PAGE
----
Recently we’ve seen the fall of the tampon tax in the United Kingdom and Germany, which labelled period products as luxury items. Another big shift in the world of periods is the growing trend of consumers wanting their period products to be natural and sustainable.
Lots of positive change is occurring – but what about the stigmatising terms ‘sanitary products’ and ‘feminine hygiene’? Why do these product categories persist in the shops and online? Our guest, Natasha Richardson from Forage Botanicals, looks into the history of these outdated terms – and explains why they need ditching in 2020.
Sanitary products – what is unsanitary about a period?
After the First World War there was a huge surplus of wound dressings left over, so rather than waste them, Kotex (then Kimberly-Clark) decided to repurpose them. They had the idea of selling them to women* for their periods, and thus began the first affordable, disposable menstrual pad company in America. Hygiene and the prevention of germs were high on the agenda in the early 20th century as germ theory started to take hold. Blood from war wounds was seen as dangerous and unhygienic, as often these wounds would become infected. And so, menstrual blood was painted with the same brush.
Blood loss as weakness
Menstruation is one of very few times in life when someone loses blood without being injured. While loss of blood normally occurs alongside a blow to health, this isn’t the case with menstruation. Despite this, though, having a period has still been considered a weakness throughout history, and women have been dubbed ‘the weaker sex’ because of their physicality. Menstruation has long been used to evidence the inferiority of women, and it wasn’t until World War Two that this was seriously challenged.
During the first half of the 20th century, menstruation was seen as a physical disability we endured each month and was often described as a ‘condition’. However, some insisted that menstruation was not a disease and the term ‘functional periodicity’ – the ability to function normally during menstruation – was coined as an alternative.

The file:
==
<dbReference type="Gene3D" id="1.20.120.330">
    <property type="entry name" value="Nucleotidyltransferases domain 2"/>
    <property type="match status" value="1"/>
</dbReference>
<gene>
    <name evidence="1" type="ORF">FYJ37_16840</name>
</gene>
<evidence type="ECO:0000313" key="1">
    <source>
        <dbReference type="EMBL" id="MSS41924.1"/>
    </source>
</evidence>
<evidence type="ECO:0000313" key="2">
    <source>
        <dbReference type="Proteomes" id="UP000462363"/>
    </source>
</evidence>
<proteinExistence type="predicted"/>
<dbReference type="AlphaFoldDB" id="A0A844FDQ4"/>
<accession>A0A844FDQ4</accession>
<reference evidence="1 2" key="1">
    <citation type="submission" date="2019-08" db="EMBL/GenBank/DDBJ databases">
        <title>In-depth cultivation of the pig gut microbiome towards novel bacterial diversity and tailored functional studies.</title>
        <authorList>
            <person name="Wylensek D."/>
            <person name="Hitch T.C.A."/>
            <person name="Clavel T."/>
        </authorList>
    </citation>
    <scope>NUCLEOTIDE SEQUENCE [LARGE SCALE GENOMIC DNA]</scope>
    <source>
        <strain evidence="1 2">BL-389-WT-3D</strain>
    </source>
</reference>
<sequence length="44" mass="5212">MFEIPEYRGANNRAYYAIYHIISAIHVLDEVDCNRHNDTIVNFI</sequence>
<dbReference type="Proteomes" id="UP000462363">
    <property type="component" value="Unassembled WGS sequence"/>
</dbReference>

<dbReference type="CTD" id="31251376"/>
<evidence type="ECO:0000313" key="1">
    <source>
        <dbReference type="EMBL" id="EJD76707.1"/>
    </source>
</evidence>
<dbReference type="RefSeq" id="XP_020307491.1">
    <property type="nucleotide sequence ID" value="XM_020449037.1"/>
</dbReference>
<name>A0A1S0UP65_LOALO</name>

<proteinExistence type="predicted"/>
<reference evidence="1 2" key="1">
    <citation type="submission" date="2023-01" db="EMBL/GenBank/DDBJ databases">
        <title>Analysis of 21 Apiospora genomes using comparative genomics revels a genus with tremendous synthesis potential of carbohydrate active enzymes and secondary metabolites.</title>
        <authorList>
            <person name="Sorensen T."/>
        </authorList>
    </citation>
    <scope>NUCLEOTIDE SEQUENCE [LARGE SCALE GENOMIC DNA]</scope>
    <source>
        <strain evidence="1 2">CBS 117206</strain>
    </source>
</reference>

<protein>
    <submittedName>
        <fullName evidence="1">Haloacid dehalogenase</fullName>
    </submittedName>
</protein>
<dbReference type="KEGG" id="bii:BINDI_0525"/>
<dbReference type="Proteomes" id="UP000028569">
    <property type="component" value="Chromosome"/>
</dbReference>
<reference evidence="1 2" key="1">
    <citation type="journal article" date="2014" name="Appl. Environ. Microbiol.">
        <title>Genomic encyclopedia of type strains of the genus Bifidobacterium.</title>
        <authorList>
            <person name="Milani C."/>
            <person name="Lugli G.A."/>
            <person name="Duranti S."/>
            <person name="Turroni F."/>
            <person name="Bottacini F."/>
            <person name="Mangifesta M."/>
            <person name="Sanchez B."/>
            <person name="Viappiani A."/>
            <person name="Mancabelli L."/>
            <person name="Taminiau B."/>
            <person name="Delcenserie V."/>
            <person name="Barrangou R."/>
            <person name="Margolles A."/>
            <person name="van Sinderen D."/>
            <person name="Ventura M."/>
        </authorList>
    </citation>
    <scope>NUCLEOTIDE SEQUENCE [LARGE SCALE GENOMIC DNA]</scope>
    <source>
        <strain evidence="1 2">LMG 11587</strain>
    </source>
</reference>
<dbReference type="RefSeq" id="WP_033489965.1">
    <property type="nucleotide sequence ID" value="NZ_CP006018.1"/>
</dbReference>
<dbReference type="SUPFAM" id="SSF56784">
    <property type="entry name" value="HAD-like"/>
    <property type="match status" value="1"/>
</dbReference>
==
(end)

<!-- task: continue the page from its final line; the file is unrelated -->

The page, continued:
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Women at Work
When men were shipped out to fight in WWII, there were so many gaps in the workforce that women were welcomed in. But not without some concerns. It was assumed heavy manual labour simply wouldn’t be possible for women to do (a theory they proved wrong!). It was also assumed that women’s erratic and illogical nature, especially whilst on their periods, would make them unreliable candidates for jobs like flying aircrafts.
Women filled an important gap in working life while men were at war and quickly became essential to the smooth running of industry. New, slim, easily concealed and absorbent so-called ‘sanitary products’ allowed a woman to hide their blood and “feign their non-menstruating body… [enabling them to] avoid presumptions of instability”.
It’s clear that the terms ‘feminine hygiene’ and ‘sanitary products’ are seated in an outdated, bigoted belief that periods make people who menstruate inferior and dirty. In 2020, we understand these terms are problematic for multiple reasons:
- They don’t acknowledge the fact that it’s not just feminine people who have periods. The term ‘feminine hygiene’ can be triggering of gender dysphoria for trans and non-binary people who aren’t feminine and still have periods.
- The use of the word ‘feminine’ suggests you need to have a period to be ‘feminine’, when trans women and plenty of cis women don’t have periods.
This lazy and outdated use of language has to be changed. Prejudices towards menstruating people of all genders and taboos around bleeding continue to ripple through society in subtle yet significant ways, and affect people’s self-esteem and quality of life.
*The use of the term ‘women’ throughout this blog refers to the history of the marketing of menstrual products, which has historically focused on speaking to cis women. We respect that trans and non-binary people have always existed – and have always had periods!
If you’d like to be rid of the terms ‘feminine hygiene’ and ‘sanitary products’ too, you can sign our Rename Dont Shame petition here.
About Natasha Richardson
Natasha Richardson is a medical herbalist, academic and author of Your Period Handbook. She ran a successful hormone health clinic for over 10 years before launching her natural range of herbals for menstrual health. She is currently studying for her Masters degree at Oxford University where she is researching the links between design & environment and the female body.